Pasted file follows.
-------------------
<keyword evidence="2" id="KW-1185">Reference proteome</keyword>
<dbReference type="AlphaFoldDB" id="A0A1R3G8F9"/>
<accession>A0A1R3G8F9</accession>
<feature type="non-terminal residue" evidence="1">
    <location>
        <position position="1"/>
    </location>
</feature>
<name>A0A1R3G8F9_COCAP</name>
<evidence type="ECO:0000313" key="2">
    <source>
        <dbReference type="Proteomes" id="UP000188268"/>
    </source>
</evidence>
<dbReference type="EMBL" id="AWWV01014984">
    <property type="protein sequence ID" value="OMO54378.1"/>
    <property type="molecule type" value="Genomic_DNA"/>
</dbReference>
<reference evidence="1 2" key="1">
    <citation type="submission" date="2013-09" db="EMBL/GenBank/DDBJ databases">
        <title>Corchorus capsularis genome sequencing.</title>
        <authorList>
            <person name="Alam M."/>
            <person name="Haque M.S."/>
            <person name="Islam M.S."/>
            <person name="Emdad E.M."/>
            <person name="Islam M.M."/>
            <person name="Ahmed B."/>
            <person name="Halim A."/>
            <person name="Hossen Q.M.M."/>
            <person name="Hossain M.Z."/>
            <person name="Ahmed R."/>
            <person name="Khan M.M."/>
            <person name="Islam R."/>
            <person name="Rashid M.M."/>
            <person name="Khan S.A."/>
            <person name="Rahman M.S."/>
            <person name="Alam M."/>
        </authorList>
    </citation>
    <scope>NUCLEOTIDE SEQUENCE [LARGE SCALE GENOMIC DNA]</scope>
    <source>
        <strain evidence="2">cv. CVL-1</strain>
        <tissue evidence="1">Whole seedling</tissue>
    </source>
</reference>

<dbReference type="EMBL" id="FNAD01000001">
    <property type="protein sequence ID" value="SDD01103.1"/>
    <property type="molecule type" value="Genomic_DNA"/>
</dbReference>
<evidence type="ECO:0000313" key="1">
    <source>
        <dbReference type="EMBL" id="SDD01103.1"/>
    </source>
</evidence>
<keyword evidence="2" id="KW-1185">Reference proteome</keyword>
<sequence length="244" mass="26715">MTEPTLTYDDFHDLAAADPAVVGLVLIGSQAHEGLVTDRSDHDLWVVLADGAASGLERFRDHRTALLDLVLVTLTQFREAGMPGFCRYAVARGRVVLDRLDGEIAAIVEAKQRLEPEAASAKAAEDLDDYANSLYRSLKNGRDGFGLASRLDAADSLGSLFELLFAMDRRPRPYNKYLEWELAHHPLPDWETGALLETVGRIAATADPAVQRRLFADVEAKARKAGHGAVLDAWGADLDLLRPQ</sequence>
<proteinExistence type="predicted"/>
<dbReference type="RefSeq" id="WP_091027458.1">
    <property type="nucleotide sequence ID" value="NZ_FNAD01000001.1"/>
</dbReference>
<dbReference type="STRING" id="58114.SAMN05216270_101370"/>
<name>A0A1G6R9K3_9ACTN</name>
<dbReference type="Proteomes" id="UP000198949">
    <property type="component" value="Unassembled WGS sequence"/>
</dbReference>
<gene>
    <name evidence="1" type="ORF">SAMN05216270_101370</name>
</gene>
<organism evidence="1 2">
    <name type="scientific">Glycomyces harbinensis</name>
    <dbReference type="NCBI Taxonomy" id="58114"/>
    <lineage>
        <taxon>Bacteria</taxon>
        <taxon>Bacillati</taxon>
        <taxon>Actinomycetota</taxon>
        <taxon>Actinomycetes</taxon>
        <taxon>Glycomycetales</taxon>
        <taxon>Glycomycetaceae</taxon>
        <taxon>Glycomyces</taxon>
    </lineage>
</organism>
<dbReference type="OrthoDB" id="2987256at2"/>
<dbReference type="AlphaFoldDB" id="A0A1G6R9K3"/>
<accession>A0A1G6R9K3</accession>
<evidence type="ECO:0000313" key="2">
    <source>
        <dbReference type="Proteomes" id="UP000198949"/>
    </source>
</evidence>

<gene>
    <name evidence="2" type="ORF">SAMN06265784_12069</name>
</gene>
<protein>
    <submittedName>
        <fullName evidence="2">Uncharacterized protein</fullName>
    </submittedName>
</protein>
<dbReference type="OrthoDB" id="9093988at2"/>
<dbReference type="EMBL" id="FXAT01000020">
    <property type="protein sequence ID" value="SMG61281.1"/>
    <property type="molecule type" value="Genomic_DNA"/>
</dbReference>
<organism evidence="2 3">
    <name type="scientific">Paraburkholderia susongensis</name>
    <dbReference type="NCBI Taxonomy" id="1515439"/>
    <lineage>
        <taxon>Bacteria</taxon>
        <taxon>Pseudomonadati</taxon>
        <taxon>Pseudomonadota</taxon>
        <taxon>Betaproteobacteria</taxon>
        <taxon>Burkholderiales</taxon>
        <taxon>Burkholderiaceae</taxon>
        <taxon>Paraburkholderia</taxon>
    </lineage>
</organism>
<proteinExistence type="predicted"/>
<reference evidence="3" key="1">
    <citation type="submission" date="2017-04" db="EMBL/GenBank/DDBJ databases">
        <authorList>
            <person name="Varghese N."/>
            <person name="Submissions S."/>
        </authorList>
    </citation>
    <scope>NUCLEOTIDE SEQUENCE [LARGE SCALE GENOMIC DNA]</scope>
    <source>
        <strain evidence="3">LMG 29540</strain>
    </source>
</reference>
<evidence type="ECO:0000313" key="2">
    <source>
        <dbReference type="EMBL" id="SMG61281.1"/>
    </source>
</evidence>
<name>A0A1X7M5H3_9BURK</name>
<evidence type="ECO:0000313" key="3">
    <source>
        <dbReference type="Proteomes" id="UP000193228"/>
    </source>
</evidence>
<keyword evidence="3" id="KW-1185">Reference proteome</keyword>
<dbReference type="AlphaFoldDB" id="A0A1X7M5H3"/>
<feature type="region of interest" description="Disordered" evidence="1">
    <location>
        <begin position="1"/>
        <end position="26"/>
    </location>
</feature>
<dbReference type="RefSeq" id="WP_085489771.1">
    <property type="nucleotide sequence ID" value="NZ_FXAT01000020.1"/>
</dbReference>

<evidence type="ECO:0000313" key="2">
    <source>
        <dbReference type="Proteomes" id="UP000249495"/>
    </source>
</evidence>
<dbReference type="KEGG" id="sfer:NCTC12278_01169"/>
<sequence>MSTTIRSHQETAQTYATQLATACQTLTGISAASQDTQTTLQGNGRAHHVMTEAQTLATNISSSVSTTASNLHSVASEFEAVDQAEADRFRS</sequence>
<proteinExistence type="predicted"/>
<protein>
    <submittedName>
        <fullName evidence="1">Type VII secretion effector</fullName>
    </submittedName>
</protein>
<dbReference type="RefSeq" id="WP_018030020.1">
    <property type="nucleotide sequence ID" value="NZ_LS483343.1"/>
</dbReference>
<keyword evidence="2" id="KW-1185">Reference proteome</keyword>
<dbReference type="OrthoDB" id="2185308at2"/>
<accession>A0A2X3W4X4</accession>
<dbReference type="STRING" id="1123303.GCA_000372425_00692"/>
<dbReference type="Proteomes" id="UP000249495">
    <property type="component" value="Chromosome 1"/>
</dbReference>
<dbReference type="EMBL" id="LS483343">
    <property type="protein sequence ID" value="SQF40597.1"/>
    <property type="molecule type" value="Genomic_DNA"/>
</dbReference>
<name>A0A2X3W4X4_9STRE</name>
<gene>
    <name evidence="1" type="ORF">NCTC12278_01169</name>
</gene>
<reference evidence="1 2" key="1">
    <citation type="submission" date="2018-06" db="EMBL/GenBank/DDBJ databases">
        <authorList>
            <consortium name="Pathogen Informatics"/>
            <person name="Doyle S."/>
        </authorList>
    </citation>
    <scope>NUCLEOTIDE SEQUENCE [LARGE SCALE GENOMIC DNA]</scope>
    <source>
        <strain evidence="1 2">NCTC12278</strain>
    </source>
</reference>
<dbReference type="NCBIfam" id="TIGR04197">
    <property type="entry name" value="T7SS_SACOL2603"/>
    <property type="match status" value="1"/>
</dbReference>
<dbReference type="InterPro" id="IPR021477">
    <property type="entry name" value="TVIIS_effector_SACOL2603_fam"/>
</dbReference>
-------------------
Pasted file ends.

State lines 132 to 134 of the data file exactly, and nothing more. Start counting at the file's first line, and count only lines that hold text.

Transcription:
        <dbReference type="EMBL" id="SMG61281.1"/>
    </source>
</evidence>